Sheik Nayaf Khreishe, the leader of a noble Bedouin clan, owns an elegant stone house with a solar powered telephone and rides through his ancestral desert in a baby-blue air-conditioned Buick.

But in the afternoon, when warm breezes blow off the sand and his followers troop in to have their problems settled, they find the sheik sitting cross-legged under a goat-hair tent like the one he was born in half a century ago.

He put up the tent right in his front yard, just below the solar panels, as the appropriate place to receive supplicants and offer them bitter coffee and sweet tea. When he sits there on a cushion, dispensing wisdom according to traditions reaching back before Mohammed, it seems also to be a quiet affirmation of Bedouin pride and a measure of how much the sheik cherishes a culture that he knows to be on the road to oblivion.

For Jordan's Bedouins, one of the largest groups of desert wanderers whose folkways have played a decisive role in shaping Arab culture throughout the Middle East, are losing their battle with the 20th century.

Their cousins in other Arab countries -- Saudi Arabia, Egypt, Syria -- also are gradually abandoning their nomadic desert life in favor of cities and settlements. But the process in Jordan has been hastened by an unusual five-year drought that has drained the desert of its camel and sheep herds and has accelerated the move toward sedentary life that experts here conclude was inevitable anyway.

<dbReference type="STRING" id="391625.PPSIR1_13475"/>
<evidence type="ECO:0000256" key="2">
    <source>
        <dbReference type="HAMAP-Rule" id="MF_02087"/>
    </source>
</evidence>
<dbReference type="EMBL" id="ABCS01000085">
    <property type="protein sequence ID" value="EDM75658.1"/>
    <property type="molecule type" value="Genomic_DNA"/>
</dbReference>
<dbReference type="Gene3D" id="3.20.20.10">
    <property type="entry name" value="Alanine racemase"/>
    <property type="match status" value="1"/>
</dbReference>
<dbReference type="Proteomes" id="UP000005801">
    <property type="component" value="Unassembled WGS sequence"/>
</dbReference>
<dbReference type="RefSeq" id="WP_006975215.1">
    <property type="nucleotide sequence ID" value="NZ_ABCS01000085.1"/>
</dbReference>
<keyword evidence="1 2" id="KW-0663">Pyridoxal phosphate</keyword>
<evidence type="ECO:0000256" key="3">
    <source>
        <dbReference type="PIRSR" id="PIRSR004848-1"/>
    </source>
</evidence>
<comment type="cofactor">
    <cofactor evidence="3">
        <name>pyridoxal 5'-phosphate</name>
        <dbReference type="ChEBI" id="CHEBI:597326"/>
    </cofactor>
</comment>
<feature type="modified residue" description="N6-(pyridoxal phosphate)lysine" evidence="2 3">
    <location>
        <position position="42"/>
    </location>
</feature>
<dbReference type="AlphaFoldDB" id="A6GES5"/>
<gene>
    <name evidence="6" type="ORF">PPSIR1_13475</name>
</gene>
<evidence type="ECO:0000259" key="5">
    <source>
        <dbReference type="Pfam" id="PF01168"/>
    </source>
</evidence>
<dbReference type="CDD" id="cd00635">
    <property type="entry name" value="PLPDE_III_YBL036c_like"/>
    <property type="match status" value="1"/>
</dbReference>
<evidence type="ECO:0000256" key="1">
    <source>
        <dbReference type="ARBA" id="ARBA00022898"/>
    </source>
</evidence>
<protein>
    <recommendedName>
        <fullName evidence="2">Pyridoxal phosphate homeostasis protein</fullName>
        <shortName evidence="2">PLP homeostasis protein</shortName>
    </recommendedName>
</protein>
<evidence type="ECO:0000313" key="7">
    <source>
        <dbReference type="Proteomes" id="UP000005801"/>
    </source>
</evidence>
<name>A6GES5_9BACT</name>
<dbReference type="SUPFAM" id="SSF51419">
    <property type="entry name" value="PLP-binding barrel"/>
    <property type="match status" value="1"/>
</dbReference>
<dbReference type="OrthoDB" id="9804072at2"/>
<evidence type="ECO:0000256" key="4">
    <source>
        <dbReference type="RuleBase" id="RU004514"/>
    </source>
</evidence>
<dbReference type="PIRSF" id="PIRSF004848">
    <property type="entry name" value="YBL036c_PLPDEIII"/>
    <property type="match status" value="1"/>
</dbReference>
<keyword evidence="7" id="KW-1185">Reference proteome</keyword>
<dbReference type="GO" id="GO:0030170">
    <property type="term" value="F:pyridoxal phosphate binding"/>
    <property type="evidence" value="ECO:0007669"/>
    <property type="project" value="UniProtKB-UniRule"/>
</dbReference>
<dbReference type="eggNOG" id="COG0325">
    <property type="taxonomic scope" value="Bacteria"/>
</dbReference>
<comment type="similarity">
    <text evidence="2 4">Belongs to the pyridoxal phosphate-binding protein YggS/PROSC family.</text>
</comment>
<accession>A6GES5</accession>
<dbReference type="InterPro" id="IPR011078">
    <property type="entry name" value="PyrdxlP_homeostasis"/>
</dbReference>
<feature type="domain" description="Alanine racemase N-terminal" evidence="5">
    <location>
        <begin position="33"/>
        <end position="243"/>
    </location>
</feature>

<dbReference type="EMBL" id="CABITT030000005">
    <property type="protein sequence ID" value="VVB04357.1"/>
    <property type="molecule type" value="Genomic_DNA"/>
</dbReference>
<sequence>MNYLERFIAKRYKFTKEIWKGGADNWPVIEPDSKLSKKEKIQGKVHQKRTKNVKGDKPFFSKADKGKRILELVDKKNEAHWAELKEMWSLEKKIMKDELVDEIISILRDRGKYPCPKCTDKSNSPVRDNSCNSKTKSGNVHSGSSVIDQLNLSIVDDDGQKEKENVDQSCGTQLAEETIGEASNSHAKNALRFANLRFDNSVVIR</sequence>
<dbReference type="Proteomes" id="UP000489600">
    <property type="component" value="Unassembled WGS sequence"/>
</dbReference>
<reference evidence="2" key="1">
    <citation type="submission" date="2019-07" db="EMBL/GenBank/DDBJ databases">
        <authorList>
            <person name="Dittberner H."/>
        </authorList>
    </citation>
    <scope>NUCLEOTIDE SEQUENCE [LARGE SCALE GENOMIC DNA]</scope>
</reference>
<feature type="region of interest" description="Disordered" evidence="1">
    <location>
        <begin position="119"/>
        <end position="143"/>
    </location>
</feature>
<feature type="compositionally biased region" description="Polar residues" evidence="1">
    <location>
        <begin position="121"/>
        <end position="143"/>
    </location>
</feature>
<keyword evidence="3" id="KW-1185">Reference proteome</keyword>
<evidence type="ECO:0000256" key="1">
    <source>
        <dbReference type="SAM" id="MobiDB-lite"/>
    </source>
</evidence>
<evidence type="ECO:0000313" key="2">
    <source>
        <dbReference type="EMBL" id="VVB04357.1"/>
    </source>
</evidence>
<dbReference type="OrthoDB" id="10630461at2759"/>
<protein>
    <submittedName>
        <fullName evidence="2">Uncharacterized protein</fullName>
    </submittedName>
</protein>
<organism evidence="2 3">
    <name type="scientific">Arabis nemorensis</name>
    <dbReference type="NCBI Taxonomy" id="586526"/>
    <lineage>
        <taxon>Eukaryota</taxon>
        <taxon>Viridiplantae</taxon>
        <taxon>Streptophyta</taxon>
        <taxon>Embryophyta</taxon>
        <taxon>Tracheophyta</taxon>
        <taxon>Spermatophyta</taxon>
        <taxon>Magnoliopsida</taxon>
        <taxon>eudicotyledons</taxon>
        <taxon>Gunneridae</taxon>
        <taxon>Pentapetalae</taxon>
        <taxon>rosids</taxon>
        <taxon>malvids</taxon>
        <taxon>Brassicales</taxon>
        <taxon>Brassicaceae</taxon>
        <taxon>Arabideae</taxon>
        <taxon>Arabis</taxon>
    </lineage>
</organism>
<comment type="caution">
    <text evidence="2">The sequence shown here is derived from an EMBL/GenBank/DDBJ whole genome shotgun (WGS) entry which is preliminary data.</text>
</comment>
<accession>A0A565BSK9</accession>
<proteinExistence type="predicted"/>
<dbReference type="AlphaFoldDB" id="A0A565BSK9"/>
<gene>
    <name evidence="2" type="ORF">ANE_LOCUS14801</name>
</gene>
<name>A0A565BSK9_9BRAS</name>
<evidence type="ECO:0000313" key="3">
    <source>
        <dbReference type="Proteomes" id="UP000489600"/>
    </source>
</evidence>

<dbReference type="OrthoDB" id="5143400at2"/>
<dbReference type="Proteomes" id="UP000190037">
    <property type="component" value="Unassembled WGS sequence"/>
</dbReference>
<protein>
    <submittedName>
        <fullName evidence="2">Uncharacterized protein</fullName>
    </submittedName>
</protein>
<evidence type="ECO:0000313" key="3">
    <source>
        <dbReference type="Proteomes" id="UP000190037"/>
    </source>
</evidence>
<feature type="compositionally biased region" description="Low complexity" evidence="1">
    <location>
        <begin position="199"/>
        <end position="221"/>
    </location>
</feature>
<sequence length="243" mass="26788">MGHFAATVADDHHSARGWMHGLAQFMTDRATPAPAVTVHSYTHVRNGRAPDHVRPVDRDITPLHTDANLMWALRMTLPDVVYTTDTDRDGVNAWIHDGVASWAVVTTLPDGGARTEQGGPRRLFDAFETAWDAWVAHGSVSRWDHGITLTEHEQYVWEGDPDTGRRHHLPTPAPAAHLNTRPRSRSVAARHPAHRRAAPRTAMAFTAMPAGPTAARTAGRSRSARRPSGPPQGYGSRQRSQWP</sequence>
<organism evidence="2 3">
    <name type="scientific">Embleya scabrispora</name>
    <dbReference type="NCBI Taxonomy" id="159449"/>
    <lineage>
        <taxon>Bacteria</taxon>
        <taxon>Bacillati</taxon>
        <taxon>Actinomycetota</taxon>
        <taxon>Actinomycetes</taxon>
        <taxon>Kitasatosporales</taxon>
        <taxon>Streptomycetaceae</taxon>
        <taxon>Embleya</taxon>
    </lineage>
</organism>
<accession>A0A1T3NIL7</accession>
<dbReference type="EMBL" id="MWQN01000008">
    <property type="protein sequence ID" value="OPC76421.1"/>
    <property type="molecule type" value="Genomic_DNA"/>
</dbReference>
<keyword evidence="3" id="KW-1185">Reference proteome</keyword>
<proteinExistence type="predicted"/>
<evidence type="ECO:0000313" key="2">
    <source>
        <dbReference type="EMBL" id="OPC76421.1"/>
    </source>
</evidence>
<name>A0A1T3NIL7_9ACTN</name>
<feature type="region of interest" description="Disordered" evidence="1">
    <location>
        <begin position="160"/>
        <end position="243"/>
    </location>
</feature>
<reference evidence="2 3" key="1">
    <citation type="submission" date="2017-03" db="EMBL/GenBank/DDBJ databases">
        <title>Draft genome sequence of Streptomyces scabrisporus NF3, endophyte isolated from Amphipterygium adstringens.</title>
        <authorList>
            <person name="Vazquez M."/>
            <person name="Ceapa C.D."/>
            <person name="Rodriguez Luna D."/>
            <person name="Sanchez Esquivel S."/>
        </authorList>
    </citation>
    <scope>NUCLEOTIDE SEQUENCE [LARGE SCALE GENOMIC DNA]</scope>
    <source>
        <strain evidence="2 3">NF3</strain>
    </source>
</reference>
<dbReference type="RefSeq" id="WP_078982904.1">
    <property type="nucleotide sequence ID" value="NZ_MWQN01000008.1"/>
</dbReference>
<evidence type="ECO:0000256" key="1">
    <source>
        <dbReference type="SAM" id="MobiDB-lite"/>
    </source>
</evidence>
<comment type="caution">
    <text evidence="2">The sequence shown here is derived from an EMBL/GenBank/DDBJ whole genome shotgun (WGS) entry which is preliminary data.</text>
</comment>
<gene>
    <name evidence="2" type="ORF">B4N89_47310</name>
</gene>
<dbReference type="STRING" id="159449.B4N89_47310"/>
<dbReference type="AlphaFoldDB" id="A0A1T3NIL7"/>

"There is no doubt; the Bedouins are on their way out," said Lt. Atif Abdul Karim Qadi, a Bedouin born in a goat-hair tent in the northern desert of Jordan and who serves in the celebrated Jordanian Desert Patrol, or Camel Corps.

In the 1950s, Jordanian government experts estimated as many as 220,000 Bedouins lived in goat-hair tents, or "hair houses" as they are called in Arabic, and wandered with their herds of goats, sheep and camels across the three-fourths of Jordan's surface that is desert.

By the time a census was taken in 1961, the number had dropped to about 95,000. Now, according to a careful field study by a group of researchers from the University of Jordan, there are fewer than 60,000 Bedouins who still live a semblance of the life of their forefathers.